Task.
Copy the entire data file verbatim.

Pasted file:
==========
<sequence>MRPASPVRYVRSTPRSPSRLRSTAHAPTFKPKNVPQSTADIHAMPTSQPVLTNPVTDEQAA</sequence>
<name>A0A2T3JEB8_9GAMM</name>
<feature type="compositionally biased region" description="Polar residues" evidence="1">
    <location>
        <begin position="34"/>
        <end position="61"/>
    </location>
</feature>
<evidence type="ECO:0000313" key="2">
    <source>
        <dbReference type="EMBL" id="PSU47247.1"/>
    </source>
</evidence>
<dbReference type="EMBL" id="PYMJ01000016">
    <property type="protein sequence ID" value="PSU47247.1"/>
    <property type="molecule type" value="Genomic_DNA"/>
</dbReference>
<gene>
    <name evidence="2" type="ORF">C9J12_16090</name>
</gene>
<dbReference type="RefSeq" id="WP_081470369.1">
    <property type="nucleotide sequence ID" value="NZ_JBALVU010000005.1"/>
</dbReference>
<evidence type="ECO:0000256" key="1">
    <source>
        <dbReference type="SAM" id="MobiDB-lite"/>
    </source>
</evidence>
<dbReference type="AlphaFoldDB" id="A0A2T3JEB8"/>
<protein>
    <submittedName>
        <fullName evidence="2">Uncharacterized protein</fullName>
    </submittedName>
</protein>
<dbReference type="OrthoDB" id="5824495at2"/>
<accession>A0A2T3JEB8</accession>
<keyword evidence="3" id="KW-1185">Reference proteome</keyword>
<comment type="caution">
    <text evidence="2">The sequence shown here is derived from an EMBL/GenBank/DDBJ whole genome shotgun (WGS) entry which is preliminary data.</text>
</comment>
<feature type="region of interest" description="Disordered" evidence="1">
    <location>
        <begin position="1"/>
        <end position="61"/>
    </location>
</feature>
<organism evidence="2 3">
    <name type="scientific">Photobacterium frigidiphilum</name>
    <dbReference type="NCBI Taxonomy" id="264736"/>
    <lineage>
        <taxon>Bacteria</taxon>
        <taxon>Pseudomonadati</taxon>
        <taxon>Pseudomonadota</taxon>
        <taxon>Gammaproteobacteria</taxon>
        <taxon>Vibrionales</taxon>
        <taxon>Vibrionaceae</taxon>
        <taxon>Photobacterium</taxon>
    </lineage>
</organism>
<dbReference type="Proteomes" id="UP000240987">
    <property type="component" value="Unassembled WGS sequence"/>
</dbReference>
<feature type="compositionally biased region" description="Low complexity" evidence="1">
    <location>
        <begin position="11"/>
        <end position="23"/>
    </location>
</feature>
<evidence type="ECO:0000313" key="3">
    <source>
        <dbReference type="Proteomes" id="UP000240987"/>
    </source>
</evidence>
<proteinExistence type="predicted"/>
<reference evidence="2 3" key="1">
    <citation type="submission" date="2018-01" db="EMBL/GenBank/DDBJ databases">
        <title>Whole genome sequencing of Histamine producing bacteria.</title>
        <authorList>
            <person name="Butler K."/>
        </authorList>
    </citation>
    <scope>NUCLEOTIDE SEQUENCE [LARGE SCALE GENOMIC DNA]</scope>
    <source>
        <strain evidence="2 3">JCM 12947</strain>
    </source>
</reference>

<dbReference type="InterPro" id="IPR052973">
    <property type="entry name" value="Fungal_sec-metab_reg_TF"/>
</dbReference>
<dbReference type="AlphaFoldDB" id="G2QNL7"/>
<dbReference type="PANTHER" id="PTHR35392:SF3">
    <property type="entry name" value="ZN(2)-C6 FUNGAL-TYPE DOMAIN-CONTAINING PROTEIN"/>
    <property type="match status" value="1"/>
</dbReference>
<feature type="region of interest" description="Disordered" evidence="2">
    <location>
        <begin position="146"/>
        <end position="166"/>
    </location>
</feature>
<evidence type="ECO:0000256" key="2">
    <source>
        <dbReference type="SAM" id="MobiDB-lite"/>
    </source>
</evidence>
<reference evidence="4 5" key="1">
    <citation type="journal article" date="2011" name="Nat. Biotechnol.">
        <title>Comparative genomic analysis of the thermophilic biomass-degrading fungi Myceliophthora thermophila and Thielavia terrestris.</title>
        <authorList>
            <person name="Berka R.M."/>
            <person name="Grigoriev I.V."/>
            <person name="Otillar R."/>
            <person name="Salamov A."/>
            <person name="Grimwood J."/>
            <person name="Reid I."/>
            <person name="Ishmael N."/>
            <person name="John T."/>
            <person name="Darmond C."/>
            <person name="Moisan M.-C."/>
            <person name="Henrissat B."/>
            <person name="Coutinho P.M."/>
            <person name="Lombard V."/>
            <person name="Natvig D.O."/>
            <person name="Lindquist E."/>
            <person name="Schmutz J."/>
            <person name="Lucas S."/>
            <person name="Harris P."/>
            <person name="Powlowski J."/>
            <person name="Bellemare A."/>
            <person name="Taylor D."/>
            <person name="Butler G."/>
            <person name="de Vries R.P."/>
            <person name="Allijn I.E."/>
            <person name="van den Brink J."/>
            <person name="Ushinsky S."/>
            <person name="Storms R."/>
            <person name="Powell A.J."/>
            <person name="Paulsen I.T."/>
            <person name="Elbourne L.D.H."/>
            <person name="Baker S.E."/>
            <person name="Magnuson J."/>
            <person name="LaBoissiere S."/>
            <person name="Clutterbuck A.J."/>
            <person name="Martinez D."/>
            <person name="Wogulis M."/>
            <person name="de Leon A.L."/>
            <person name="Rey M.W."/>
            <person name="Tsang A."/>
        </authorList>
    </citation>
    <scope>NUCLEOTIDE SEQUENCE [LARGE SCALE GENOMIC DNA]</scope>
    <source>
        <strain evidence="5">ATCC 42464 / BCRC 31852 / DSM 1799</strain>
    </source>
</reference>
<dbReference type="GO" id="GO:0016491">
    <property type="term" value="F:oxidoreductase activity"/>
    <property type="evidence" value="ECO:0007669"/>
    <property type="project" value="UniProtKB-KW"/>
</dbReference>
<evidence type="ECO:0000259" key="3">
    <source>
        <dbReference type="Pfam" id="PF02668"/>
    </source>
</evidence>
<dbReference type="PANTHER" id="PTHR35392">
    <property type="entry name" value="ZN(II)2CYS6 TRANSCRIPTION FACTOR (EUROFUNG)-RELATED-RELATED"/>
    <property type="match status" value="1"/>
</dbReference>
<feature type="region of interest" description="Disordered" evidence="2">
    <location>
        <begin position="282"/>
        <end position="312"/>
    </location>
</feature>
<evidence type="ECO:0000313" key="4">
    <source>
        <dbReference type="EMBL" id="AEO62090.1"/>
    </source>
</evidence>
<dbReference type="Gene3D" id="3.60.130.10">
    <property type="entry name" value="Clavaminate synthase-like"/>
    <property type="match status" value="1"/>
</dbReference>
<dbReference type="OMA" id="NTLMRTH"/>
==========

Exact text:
<sequence>MRPASPVRYVRSTPRSPSRLRSTAHAPTFKPKNVPQSTADIHAMPTSQPVLTNPVTDEQAA</sequence>
<name>A0A2T3JEB8_9GAMM</name>
<feature type="compositionally biased region" description="Polar residues" evidence="1">
    <location>
        <begin position="34"/>
        <end position="61"/>
    </location>
</feature>
<evidence type="ECO:0000313" key="2">
    <source>
        <dbReference type="EMBL" id="PSU47247.1"/>
    </source>
</evidence>
<dbReference type="EMBL" id="PYMJ01000016">
    <property type="protein sequence ID" value="PSU47247.1"/>
    <property type="molecule type" value="Genomic_DNA"/>
</dbReference>
<gene>
    <name evidence="2" type="ORF">C9J12_16090</name>
</gene>
<dbReference type="RefSeq" id="WP_081470369.1">
    <property type="nucleotide sequence ID" value="NZ_JBALVU010000005.1"/>
</dbReference>
<evidence type="ECO:0000256" key="1">
    <source>
        <dbReference type="SAM" id="MobiDB-lite"/>
    </source>
</evidence>
<dbReference type="AlphaFoldDB" id="A0A2T3JEB8"/>
<protein>
    <submittedName>
        <fullName evidence="2">Uncharacterized protein</fullName>
    </submittedName>
</protein>
<dbReference type="OrthoDB" id="5824495at2"/>
<accession>A0A2T3JEB8</accession>
<keyword evidence="3" id="KW-1185">Reference proteome</keyword>
<comment type="caution">
    <text evidence="2">The sequence shown here is derived from an EMBL/GenBank/DDBJ whole genome shotgun (WGS) entry which is preliminary data.</text>
</comment>
<feature type="region of interest" description="Disordered" evidence="1">
    <location>
        <begin position="1"/>
        <end position="61"/>
    </location>
</feature>
<organism evidence="2 3">
    <name type="scientific">Photobacterium frigidiphilum</name>
    <dbReference type="NCBI Taxonomy" id="264736"/>
    <lineage>
        <taxon>Bacteria</taxon>
        <taxon>Pseudomonadati</taxon>
        <taxon>Pseudomonadota</taxon>
        <taxon>Gammaproteobacteria</taxon>
        <taxon>Vibrionales</taxon>
        <taxon>Vibrionaceae</taxon>
        <taxon>Photobacterium</taxon>
    </lineage>
</organism>
<dbReference type="Proteomes" id="UP000240987">
    <property type="component" value="Unassembled WGS sequence"/>
</dbReference>
<feature type="compositionally biased region" description="Low complexity" evidence="1">
    <location>
        <begin position="11"/>
        <end position="23"/>
    </location>
</feature>
<evidence type="ECO:0000313" key="3">
    <source>
        <dbReference type="Proteomes" id="UP000240987"/>
    </source>
</evidence>
<proteinExistence type="predicted"/>
<reference evidence="2 3" key="1">
    <citation type="submission" date="2018-01" db="EMBL/GenBank/DDBJ databases">
        <title>Whole genome sequencing of Histamine producing bacteria.</title>
        <authorList>
            <person name="Butler K."/>
        </authorList>
    </citation>
    <scope>NUCLEOTIDE SEQUENCE [LARGE SCALE GENOMIC DNA]</scope>
    <source>
        <strain evidence="2 3">JCM 12947</strain>
    </source>
</reference>

<dbReference type="InterPro" id="IPR052973">
    <property type="entry name" value="Fungal_sec-metab_reg_TF"/>
</dbReference>
<dbReference type="AlphaFoldDB" id="G2QNL7"/>
<dbReference type="PANTHER" id="PTHR35392:SF3">
    <property type="entry name" value="ZN(2)-C6 FUNGAL-TYPE DOMAIN-CONTAINING PROTEIN"/>
    <property type="match status" value="1"/>
</dbReference>
<feature type="region of interest" description="Disordered" evidence="2">
    <location>
        <begin position="146"/>
        <end position="166"/>
    </location>
</feature>
<evidence type="ECO:0000256" key="2">
    <source>
        <dbReference type="SAM" id="MobiDB-lite"/>
    </source>
</evidence>
<reference evidence="4 5" key="1">
    <citation type="journal article" date="2011" name="Nat. Biotechnol.">
        <title>Comparative genomic analysis of the thermophilic biomass-degrading fungi Myceliophthora thermophila and Thielavia terrestris.</title>
        <authorList>
            <person name="Berka R.M."/>
            <person name="Grigoriev I.V."/>
            <person name="Otillar R."/>
            <person name="Salamov A."/>
            <person name="Grimwood J."/>
            <person name="Reid I."/>
            <person name="Ishmael N."/>
            <person name="John T."/>
            <person name="Darmond C."/>
            <person name="Moisan M.-C."/>
            <person name="Henrissat B."/>
            <person name="Coutinho P.M."/>
            <person name="Lombard V."/>
            <person name="Natvig D.O."/>
            <person name="Lindquist E."/>
            <person name="Schmutz J."/>
            <person name="Lucas S."/>
            <person name="Harris P."/>
            <person name="Powlowski J."/>
            <person name="Bellemare A."/>
            <person name="Taylor D."/>
            <person name="Butler G."/>
            <person name="de Vries R.P."/>
            <person name="Allijn I.E."/>
            <person name="van den Brink J."/>
            <person name="Ushinsky S."/>
            <person name="Storms R."/>
            <person name="Powell A.J."/>
            <person name="Paulsen I.T."/>
            <person name="Elbourne L.D.H."/>
            <person name="Baker S.E."/>
            <person name="Magnuson J."/>
            <person name="LaBoissiere S."/>
            <person name="Clutterbuck A.J."/>
            <person name="Martinez D."/>
            <person name="Wogulis M."/>
            <person name="de Leon A.L."/>
            <person name="Rey M.W."/>
            <person name="Tsang A."/>
        </authorList>
    </citation>
    <scope>NUCLEOTIDE SEQUENCE [LARGE SCALE GENOMIC DNA]</scope>
    <source>
        <strain evidence="5">ATCC 42464 / BCRC 31852 / DSM 1799</strain>
    </source>
</reference>
<dbReference type="GO" id="GO:0016491">
    <property type="term" value="F:oxidoreductase activity"/>
    <property type="evidence" value="ECO:0007669"/>
    <property type="project" value="UniProtKB-KW"/>
</dbReference>
<evidence type="ECO:0000259" key="3">
    <source>
        <dbReference type="Pfam" id="PF02668"/>
    </source>
</evidence>
<dbReference type="PANTHER" id="PTHR35392">
    <property type="entry name" value="ZN(II)2CYS6 TRANSCRIPTION FACTOR (EUROFUNG)-RELATED-RELATED"/>
    <property type="match status" value="1"/>
</dbReference>
<feature type="region of interest" description="Disordered" evidence="2">
    <location>
        <begin position="282"/>
        <end position="312"/>
    </location>
</feature>
<evidence type="ECO:0000313" key="4">
    <source>
        <dbReference type="EMBL" id="AEO62090.1"/>
    </source>
</evidence>
<dbReference type="Gene3D" id="3.60.130.10">
    <property type="entry name" value="Clavaminate synthase-like"/>
    <property type="match status" value="1"/>
</dbReference>
<dbReference type="OMA" id="NTLMRTH"/>